E-mail Address: email@example.com
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PO Box 37012
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National Museum of Natural History
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Washington, DC 20560-0166
Bachelor of Science in Biology from Mangalore University in 1997; Master of Science in Botany from Mangalore University in 1999; PhD from George Washington University 2009.
Areas of Specialty
My primary interest is exploring co-evolutionary patterns between plants and their pollinators in the tropics, specifically within the monocot plant order Zingiberales. I have integrated a variety of approaches, including ecological, population genetics, and molecular phylogenetics to answer questions related to evolution of pollination traits in plants, and the role pollinators play in maintaining genetic diversity in tropical forests.
I am currently working on the revision of plants from the subfamily Alpinioideae (Zingiberaceae) using molecular phylogenetic methods. Alpinioideae is a pantropical group with a dominant distribution in the South-East Asia. Their unique distribution across the South-East Asian archipelagos make them an ideal candidate to investigate questions related to biogeography and island colonization. Flowers within this subfamily are also highly variable and are pollinated by both vertebrate and invertebrate pollinators thus giving an opportunity to investigate evolution of pollination traits and syndromes using comparative phylogenetic comparative tools.
For my doctoral dissertation, I investigated Heliconia-hummingbird interactions in the Eastern Caribbean islands along with Dr. W. John Kress and Dr. Ethan Temeles. Only two species of heliconias are native to the Eastern Caribbean islands: H. bihai and H. caribaea. Throughout the Eastern Caribbean islands both these heliconias are visited by many native hummingbird species, however the sexually dimorphic Eulampis jugularis (Purple-throated Carib hummingbirds) are known to be their primary pollinators. We tested the geographic mosaic theory of coevolution in the Eastern Caribbean system and found varying level of plant-pollinator interactions on different islands. We identified Dominica as the ‘hot spot’ of interaction where the plants and birds were highly dependent on each other as food resource and also as part of their mating repertoire. We also identified St. Vincent in the South as a different kind of ‘hot spot’ of interaction due to its unique female E. jugularis and H. bihai interactions. We finally designated St. Kitts in the North as the ‘cold spot’ of interaction because of the presence of multiple hummingbird species that were observed to legitimately visit the H. caribaea (Gowda & Kress 2012). We also looked at the role of pollinators in shaping population genetic structures of the plants using microsatellites (Gowda et al., 2012) and found that the territorially pollinated H. caribaea had higher inbreeding rates than the trap-line pollinated H. bihai (Gowda & Kress, submitted).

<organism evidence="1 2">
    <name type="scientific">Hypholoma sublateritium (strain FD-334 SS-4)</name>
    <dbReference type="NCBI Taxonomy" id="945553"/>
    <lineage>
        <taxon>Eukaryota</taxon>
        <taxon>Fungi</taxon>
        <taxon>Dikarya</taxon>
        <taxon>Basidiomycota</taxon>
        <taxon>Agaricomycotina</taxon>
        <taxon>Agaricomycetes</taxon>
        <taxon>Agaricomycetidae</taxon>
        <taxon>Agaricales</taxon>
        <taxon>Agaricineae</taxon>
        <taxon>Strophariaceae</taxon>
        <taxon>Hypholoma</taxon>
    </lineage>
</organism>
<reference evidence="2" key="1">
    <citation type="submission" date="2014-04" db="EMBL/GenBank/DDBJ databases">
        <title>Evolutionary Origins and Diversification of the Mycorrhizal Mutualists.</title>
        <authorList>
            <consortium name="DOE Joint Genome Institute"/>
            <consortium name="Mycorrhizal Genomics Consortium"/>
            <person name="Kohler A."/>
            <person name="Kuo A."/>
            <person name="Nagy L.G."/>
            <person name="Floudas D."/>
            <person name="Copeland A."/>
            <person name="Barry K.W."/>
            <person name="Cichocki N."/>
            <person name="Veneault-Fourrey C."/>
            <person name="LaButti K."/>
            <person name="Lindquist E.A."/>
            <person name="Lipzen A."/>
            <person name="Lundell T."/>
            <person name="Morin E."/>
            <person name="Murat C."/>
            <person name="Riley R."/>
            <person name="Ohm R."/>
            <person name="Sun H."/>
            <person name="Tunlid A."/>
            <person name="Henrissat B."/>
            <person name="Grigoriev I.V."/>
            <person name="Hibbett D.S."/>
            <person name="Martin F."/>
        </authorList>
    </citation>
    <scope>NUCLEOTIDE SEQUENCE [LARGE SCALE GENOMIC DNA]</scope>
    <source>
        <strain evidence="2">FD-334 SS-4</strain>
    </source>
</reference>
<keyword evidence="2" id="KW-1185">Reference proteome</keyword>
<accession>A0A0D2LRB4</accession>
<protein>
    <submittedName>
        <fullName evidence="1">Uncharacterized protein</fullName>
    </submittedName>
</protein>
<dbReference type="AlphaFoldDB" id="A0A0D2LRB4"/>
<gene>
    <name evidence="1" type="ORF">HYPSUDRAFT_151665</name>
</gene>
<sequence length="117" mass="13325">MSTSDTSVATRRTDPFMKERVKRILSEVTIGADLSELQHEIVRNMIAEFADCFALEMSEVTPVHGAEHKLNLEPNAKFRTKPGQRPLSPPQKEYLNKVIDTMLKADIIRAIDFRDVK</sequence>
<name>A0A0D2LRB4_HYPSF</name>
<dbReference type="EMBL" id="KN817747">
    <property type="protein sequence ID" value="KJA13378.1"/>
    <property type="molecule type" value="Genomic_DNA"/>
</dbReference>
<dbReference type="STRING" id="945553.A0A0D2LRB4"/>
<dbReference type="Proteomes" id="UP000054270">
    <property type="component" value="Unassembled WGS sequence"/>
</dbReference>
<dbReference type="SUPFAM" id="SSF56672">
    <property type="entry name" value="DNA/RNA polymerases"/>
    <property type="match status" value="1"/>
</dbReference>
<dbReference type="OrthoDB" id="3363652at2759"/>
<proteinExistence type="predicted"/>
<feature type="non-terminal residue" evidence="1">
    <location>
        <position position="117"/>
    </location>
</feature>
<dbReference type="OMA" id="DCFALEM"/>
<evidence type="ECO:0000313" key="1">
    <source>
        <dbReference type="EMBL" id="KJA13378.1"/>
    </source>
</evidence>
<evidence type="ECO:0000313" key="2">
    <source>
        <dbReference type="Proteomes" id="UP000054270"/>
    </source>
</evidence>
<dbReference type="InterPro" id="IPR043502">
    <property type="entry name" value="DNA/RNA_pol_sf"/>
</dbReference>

1998-2002: Western Ghats. Botanical exploration and collections for Mangalore University and Centre for Ecological Sciences.
2003-2011: Caribbean Islands (Lesser Antilles). Pollination biology of the Caribbean heliconias and testing Geographic Mosaic theory of Coevolution in the Caribbean Heliconia-hummingbird interaction.
2012-2013: Singapore. Pollination biology of native and invasive gingers on the island of Singapore.
2003 and 2011: Costa Rica, Morphological variations in Costa Rican heliconias and gingers.
Recent Publications - (All Publications)Gowda, Vinita and Kress, W. John 2013. A Geographic Mosaic of Plant–Pollinator Interactions in the Eastern Caribbean Islands. Biotropica, 45(2): 224-235. doi:10.1111/j.1744-7429.2012.00915.x
Gowda, Vinita, Erickson, David L. and Kress, W. John 2012. Development and characterization of microsatellite loci for two Caribbean Heliconia (Heliconiaceae: H. bihai and H. caribaea). American Journal of Botany, 99(2): e81-e83. doi:10.3732/ajb.1100386
Gowda, Vinita, Kress, W. John and Htun, Thet 2012. Two new species of Gingers (Zingiberaceae) from Myanmar. Phytokeys, 13: 5-14. doi:10.3897/phytokeys.13.2670
Gowda, Vinita, Temeles, Ethan J. and Kress, W. John 2012. Territorial Fidelity to Nectar Sources by Purple-throated Caribs, Eulampis Jugularis. The Wilson Journal of Ornithology, 124(1): 81-86. doi:10.1676/11-061.1
Zhang, Liqin, Wang, Li, Gowda, Vinita, Wang, Ming, Li, Xifeng and Kan, Xianzhao 2012. The mitochondrial genome of the Cinnamon Bittern, Ixobrychus cinnamomeus (Pelecaniformes: Ardeidae): sequence, structure and phylogenetic analysis. Molecular Biology Reports, 39(8): 8315-8326. doi:10.1007/s11033-012-1681-1
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